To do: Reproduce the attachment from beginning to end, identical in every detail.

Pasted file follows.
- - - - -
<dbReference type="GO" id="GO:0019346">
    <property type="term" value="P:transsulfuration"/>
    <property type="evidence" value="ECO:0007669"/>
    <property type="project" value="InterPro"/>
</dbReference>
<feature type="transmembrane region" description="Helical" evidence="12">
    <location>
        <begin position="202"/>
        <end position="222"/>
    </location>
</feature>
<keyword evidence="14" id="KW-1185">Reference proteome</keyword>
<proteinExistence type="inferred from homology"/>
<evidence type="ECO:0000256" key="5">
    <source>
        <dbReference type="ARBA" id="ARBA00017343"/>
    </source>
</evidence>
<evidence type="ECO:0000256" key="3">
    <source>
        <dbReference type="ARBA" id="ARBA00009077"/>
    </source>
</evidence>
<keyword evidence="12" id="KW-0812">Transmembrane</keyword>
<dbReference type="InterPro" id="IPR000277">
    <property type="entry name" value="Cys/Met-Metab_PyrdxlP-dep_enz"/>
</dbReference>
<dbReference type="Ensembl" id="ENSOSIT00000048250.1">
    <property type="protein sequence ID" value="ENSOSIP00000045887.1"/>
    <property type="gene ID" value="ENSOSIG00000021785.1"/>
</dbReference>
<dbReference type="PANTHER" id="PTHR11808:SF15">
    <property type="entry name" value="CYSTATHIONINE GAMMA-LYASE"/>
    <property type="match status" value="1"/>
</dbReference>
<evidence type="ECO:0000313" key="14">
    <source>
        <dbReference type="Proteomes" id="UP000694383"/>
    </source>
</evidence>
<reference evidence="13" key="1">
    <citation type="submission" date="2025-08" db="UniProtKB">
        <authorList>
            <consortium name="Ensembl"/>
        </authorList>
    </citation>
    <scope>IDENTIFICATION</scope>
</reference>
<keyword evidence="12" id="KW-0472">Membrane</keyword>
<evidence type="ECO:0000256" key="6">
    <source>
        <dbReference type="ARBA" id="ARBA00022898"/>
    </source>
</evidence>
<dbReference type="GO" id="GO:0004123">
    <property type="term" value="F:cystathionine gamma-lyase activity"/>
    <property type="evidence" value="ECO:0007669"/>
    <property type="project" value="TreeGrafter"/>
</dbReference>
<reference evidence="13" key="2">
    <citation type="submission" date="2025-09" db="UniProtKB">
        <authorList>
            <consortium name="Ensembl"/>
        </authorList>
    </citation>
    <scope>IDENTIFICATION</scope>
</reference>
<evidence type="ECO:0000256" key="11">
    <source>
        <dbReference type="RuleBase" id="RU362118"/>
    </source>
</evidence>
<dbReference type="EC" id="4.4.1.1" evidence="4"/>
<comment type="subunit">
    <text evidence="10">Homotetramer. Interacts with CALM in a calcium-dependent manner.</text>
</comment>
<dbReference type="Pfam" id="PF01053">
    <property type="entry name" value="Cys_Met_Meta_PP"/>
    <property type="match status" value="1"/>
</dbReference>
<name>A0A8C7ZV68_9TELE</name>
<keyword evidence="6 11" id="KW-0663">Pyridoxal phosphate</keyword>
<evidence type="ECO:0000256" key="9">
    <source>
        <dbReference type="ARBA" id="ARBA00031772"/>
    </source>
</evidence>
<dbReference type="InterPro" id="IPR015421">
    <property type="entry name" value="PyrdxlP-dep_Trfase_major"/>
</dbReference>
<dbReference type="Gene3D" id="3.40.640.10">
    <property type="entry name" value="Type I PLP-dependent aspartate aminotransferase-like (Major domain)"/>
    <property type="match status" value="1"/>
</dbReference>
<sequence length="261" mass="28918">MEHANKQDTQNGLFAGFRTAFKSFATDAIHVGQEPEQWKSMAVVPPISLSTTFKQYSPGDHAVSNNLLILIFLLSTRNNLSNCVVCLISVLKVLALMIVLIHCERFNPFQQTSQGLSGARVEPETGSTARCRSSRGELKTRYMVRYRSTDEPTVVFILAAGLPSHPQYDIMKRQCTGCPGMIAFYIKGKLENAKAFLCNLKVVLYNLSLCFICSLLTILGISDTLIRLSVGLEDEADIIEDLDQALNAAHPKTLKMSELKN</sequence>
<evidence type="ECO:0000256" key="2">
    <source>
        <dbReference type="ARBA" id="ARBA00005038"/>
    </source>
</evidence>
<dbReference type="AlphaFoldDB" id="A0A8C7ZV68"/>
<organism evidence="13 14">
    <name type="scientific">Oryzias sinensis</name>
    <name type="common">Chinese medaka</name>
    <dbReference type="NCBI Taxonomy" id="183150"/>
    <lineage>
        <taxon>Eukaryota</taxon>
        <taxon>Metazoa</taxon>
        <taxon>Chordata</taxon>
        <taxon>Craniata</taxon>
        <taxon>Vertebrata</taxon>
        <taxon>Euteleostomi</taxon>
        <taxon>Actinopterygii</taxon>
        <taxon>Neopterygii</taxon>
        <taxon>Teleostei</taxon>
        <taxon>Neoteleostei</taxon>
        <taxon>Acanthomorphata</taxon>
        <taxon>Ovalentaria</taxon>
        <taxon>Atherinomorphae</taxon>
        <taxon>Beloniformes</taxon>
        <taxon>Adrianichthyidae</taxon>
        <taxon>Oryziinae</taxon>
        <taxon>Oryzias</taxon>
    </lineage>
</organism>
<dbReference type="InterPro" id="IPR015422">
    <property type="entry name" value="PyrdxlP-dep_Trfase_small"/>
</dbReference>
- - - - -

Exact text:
<dbReference type="GO" id="GO:0019346">
    <property type="term" value="P:transsulfuration"/>
    <property type="evidence" value="ECO:0007669"/>
    <property type="project" value="InterPro"/>
</dbReference>
<feature type="transmembrane region" description="Helical" evidence="12">
    <location>
        <begin position="202"/>
        <end position="222"/>
    </location>
</feature>
<keyword evidence="14" id="KW-1185">Reference proteome</keyword>
<proteinExistence type="inferred from homology"/>
<evidence type="ECO:0000256" key="5">
    <source>
        <dbReference type="ARBA" id="ARBA00017343"/>
    </source>
</evidence>
<evidence type="ECO:0000256" key="3">
    <source>
        <dbReference type="ARBA" id="ARBA00009077"/>
    </source>
</evidence>
<keyword evidence="12" id="KW-0812">Transmembrane</keyword>
<dbReference type="InterPro" id="IPR000277">
    <property type="entry name" value="Cys/Met-Metab_PyrdxlP-dep_enz"/>
</dbReference>
<dbReference type="Ensembl" id="ENSOSIT00000048250.1">
    <property type="protein sequence ID" value="ENSOSIP00000045887.1"/>
    <property type="gene ID" value="ENSOSIG00000021785.1"/>
</dbReference>
<dbReference type="PANTHER" id="PTHR11808:SF15">
    <property type="entry name" value="CYSTATHIONINE GAMMA-LYASE"/>
    <property type="match status" value="1"/>
</dbReference>
<evidence type="ECO:0000313" key="14">
    <source>
        <dbReference type="Proteomes" id="UP000694383"/>
    </source>
</evidence>
<reference evidence="13" key="1">
    <citation type="submission" date="2025-08" db="UniProtKB">
        <authorList>
            <consortium name="Ensembl"/>
        </authorList>
    </citation>
    <scope>IDENTIFICATION</scope>
</reference>
<keyword evidence="12" id="KW-0472">Membrane</keyword>
<evidence type="ECO:0000256" key="6">
    <source>
        <dbReference type="ARBA" id="ARBA00022898"/>
    </source>
</evidence>
<dbReference type="GO" id="GO:0004123">
    <property type="term" value="F:cystathionine gamma-lyase activity"/>
    <property type="evidence" value="ECO:0007669"/>
    <property type="project" value="TreeGrafter"/>
</dbReference>
<reference evidence="13" key="2">
    <citation type="submission" date="2025-09" db="UniProtKB">
        <authorList>
            <consortium name="Ensembl"/>
        </authorList>
    </citation>
    <scope>IDENTIFICATION</scope>
</reference>
<evidence type="ECO:0000256" key="11">
    <source>
        <dbReference type="RuleBase" id="RU362118"/>
    </source>
</evidence>
<dbReference type="EC" id="4.4.1.1" evidence="4"/>
<comment type="subunit">
    <text evidence="10">Homotetramer. Interacts with CALM in a calcium-dependent manner.</text>
</comment>
<dbReference type="Pfam" id="PF01053">
    <property type="entry name" value="Cys_Met_Meta_PP"/>
    <property type="match status" value="1"/>
</dbReference>
<name>A0A8C7ZV68_9TELE</name>
<keyword evidence="6 11" id="KW-0663">Pyridoxal phosphate</keyword>
<evidence type="ECO:0000256" key="9">
    <source>
        <dbReference type="ARBA" id="ARBA00031772"/>
    </source>
</evidence>
<dbReference type="InterPro" id="IPR015421">
    <property type="entry name" value="PyrdxlP-dep_Trfase_major"/>
</dbReference>
<dbReference type="Gene3D" id="3.40.640.10">
    <property type="entry name" value="Type I PLP-dependent aspartate aminotransferase-like (Major domain)"/>
    <property type="match status" value="1"/>
</dbReference>
<sequence length="261" mass="28918">MEHANKQDTQNGLFAGFRTAFKSFATDAIHVGQEPEQWKSMAVVPPISLSTTFKQYSPGDHAVSNNLLILIFLLSTRNNLSNCVVCLISVLKVLALMIVLIHCERFNPFQQTSQGLSGARVEPETGSTARCRSSRGELKTRYMVRYRSTDEPTVVFILAAGLPSHPQYDIMKRQCTGCPGMIAFYIKGKLENAKAFLCNLKVVLYNLSLCFICSLLTILGISDTLIRLSVGLEDEADIIEDLDQALNAAHPKTLKMSELKN</sequence>
<evidence type="ECO:0000256" key="2">
    <source>
        <dbReference type="ARBA" id="ARBA00005038"/>
    </source>
</evidence>
<dbReference type="AlphaFoldDB" id="A0A8C7ZV68"/>
<organism evidence="13 14">
    <name type="scientific">Oryzias sinensis</name>
    <name type="common">Chinese medaka</name>
    <dbReference type="NCBI Taxonomy" id="183150"/>
    <lineage>
        <taxon>Eukaryota</taxon>
        <taxon>Metazoa</taxon>
        <taxon>Chordata</taxon>
        <taxon>Craniata</taxon>
        <taxon>Vertebrata</taxon>
        <taxon>Euteleostomi</taxon>
        <taxon>Actinopterygii</taxon>
        <taxon>Neopterygii</taxon>
        <taxon>Teleostei</taxon>
        <taxon>Neoteleostei</taxon>
        <taxon>Acanthomorphata</taxon>
        <taxon>Ovalentaria</taxon>
        <taxon>Atherinomorphae</taxon>
        <taxon>Beloniformes</taxon>
        <taxon>Adrianichthyidae</taxon>
        <taxon>Oryziinae</taxon>
        <taxon>Oryzias</taxon>
    </lineage>
</organism>
<dbReference type="InterPro" id="IPR015422">
    <property type="entry name" value="PyrdxlP-dep_Trfase_small"/>
</dbReference>